CLICKBAIT: 6 Amazing Ways to Become a Master Baiter

A shot of truth right in your listicles. What happens next will blow your mind.

You clicked. We win.

It’s almost that simple. Almost.

Admittedly, the goal of clickbait is to lure poor, unsuspecting web denizens with some content, and then hammer them with more ads than even broadband can handle until you become rich, their device explodes, or the world ends in a fiery ball. Of course, we’re not serving you ads here, but we could if we wanted. So you’d better behave.

No, we are not advocating on behalf of buzzfeed or any of the other content marketing outfits that live and die by the click. However, as a professional, full-service marketing and advertising agency, understanding what prompts that click is key. In fact, it’s rapidly becoming a science all its own. 

So let’s get this listicle going, mmkay?

NUMBER 1: Make your content a listicle

Don’t worry, if you don’t know what a “listicle” is, we won’t leave you hanging. The word is actually a portmanteau (let me Google that for you) of “list” and “article.” Think of it as a list with a whole lot of extra words thrown in to unsimplify it. “Unsimplify” isn’t a word, but it should be. Just for this.

Turns out that human beings LOVE lists the way that cats love things that dangle. We can’t get enough of them. So any time you can present your content in list form, you’re pretty much assured that some poor slob is gonna click on it. If you don’t believe me, read on, because I’ve still got 5 more to go.

Just remember to put numbers in your title. Numbers are like adding catnip to the dangly thing you torture your cat with.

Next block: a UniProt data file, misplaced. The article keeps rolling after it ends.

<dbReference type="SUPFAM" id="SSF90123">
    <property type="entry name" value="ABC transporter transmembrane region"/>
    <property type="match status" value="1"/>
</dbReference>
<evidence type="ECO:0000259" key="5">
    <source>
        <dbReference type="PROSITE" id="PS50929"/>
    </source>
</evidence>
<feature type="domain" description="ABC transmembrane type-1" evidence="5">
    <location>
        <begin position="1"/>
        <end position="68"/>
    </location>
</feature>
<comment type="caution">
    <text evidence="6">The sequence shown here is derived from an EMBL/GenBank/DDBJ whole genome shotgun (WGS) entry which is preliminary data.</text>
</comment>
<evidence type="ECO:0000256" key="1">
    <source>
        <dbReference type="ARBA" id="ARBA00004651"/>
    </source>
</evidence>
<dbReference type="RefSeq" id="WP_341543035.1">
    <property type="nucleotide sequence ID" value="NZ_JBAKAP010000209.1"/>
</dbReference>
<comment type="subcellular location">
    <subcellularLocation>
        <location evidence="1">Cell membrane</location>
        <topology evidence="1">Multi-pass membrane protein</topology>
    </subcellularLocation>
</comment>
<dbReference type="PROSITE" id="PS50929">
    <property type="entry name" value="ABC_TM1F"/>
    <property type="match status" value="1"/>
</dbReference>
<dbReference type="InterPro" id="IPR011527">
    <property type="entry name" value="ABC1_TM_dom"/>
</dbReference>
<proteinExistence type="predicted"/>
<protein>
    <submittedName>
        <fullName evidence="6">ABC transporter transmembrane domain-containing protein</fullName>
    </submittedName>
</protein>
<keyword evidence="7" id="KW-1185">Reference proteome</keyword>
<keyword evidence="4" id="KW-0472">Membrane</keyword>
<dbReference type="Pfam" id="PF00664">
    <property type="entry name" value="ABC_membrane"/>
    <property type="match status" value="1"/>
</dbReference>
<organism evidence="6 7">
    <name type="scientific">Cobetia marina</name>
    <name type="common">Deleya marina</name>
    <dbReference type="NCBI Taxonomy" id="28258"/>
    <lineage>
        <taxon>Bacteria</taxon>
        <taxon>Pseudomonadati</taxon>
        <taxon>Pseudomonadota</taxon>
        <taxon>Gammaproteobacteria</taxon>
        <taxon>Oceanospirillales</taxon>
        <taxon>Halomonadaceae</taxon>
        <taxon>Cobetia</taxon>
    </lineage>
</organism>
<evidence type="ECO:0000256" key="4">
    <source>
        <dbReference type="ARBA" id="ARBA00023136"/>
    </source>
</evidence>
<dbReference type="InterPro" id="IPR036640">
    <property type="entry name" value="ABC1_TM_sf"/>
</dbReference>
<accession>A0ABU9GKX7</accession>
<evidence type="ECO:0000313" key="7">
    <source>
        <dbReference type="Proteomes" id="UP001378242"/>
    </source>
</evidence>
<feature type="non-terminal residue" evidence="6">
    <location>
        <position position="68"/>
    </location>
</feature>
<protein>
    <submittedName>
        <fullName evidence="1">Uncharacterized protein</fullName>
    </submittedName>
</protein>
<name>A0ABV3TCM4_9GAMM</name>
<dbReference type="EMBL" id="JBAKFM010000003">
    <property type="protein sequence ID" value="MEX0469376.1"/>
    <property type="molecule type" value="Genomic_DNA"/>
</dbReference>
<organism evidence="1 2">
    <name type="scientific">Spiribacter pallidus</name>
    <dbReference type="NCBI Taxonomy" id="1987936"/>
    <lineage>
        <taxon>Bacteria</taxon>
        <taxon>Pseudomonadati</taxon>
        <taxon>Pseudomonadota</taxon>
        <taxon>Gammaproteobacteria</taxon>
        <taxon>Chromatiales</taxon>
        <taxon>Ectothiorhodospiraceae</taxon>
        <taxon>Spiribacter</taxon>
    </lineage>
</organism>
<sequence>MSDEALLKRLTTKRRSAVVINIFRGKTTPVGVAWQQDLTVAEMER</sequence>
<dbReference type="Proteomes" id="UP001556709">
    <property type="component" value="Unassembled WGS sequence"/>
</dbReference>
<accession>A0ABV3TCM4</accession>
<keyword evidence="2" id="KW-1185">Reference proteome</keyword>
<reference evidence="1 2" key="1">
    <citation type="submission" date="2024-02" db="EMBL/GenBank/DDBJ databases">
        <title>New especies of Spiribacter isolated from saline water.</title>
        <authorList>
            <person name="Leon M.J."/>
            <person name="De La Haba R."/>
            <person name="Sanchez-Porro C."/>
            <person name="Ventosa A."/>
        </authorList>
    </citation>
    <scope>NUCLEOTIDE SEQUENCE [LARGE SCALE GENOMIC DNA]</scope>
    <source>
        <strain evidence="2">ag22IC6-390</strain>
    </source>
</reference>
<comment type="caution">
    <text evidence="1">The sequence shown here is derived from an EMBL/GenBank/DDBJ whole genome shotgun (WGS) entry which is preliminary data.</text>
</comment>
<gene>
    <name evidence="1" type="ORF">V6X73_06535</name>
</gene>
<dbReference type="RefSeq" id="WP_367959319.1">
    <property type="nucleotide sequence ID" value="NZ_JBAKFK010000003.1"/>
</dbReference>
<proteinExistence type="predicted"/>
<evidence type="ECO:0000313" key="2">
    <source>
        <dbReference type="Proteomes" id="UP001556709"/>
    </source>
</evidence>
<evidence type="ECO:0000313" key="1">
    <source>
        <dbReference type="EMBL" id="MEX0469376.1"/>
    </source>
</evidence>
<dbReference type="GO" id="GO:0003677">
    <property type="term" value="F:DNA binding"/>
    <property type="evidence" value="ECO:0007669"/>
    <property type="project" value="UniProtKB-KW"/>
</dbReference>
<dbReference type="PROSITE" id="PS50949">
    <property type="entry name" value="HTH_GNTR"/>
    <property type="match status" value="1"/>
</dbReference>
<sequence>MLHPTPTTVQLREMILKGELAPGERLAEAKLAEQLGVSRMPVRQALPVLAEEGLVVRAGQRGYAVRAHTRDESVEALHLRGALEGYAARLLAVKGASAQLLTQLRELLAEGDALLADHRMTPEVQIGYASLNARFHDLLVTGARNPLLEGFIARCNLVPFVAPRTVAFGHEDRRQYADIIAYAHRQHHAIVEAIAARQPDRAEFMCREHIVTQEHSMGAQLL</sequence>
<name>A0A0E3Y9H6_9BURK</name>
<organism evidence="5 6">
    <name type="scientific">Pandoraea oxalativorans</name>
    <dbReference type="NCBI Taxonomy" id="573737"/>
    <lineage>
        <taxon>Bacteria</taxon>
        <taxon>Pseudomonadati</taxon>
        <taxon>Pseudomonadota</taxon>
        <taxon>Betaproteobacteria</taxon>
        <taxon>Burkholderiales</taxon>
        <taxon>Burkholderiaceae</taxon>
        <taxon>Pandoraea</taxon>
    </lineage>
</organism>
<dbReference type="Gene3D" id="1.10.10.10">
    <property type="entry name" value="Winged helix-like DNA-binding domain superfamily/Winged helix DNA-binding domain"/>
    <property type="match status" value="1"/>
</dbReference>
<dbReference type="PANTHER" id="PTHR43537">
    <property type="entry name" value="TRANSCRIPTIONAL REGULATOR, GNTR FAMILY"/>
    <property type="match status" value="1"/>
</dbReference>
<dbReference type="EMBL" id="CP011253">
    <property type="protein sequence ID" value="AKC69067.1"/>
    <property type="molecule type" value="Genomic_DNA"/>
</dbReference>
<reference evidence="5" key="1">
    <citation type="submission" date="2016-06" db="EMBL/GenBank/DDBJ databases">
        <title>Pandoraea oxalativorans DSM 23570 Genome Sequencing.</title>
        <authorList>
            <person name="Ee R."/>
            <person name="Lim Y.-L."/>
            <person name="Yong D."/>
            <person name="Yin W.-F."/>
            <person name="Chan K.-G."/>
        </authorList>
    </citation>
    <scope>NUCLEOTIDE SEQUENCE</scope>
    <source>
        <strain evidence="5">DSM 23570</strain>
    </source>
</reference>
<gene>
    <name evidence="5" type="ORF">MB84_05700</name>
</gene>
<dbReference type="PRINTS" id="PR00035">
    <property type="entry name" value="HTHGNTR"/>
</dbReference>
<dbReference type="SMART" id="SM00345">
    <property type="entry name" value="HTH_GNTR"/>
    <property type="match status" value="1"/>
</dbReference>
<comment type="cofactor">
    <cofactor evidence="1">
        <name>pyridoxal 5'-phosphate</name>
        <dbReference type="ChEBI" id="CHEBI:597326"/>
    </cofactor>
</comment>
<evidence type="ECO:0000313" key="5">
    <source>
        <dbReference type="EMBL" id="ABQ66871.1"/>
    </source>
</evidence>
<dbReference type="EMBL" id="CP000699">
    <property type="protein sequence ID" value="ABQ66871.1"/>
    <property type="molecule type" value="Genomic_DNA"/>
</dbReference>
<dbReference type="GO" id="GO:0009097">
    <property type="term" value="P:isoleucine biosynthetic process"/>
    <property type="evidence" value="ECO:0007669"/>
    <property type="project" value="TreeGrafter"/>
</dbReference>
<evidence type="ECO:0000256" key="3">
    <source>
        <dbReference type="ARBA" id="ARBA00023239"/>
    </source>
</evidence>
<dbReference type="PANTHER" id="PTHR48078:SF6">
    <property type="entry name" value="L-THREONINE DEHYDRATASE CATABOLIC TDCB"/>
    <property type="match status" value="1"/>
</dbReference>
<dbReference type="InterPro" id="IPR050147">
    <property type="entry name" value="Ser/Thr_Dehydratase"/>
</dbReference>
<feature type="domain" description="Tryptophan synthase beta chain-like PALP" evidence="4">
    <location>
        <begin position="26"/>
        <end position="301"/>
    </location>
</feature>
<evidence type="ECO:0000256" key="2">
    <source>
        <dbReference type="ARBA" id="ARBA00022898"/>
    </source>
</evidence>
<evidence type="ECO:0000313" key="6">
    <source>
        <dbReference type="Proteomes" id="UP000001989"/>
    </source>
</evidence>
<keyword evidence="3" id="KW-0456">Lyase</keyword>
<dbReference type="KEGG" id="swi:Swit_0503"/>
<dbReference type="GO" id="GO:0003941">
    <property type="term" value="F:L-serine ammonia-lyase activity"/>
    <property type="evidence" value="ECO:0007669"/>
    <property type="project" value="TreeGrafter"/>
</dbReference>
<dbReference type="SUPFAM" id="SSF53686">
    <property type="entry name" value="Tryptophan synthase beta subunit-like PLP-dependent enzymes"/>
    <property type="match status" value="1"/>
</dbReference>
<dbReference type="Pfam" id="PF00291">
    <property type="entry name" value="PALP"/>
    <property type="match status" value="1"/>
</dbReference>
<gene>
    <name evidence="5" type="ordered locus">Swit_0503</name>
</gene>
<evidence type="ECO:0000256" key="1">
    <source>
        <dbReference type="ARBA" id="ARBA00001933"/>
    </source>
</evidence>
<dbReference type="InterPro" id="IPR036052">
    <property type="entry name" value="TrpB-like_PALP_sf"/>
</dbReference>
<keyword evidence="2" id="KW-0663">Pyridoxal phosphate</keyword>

NUMBER 2: Feel free to insult your audience

It’s not every day that you get to make your audience feel bad for being ignorant. But it’s surprisingly effective.

You’ve probably even clicked on something like this: “12 things you didn’t know will fit inside your nostrils” or “the 4 sure-fire embalming techniques you should already be using,” or “only really smart people can answer these 7 questions about rice pudding.”

Apparently, nobody wants to read about what they already know, but if you tell them they don’t know it, they will click until their index finger falls off in order to prove you wrong. “Oh yeah, Internet? We’ll I’ll show you! I know EVERYTHING there is to know about rice pudding!”

NUMBER 3: Say something outrageous

The key to clickbaiting is capturing attention that doesn’t want to be captured. After all, your audience is not coming to the Internet for you, but for something they actually want to see instead. So challenging them with a bold headline like “YOUR DOG HATES YOU: What that tail wag REALLY means” is bound to make them completely forget what they were doing and instead fill them with a burning need to know whether their pooch is likely to murder them in their sleep.

It’s important to remember that you are trying to feed someone content against their will, and that they must be complicit in your attempt to distract them. Your audience will likely be familiar with clickbait, and thus somewhat aware of your assault on their curiosity. Expect that they will actively resist the urge to click.

Fortunately, even the most steadfast resolve cannot resist a headline like “4 FOODS THAT WILL KILL YOU IF YOU EVEN THINK ABOUT THEM,” so you actually have the upper hand in this struggle.

NUMBER 4: Connect to an emotion

Emotions are powerful things, and your audience definitely has them. So you should consider them fair game for your baiting.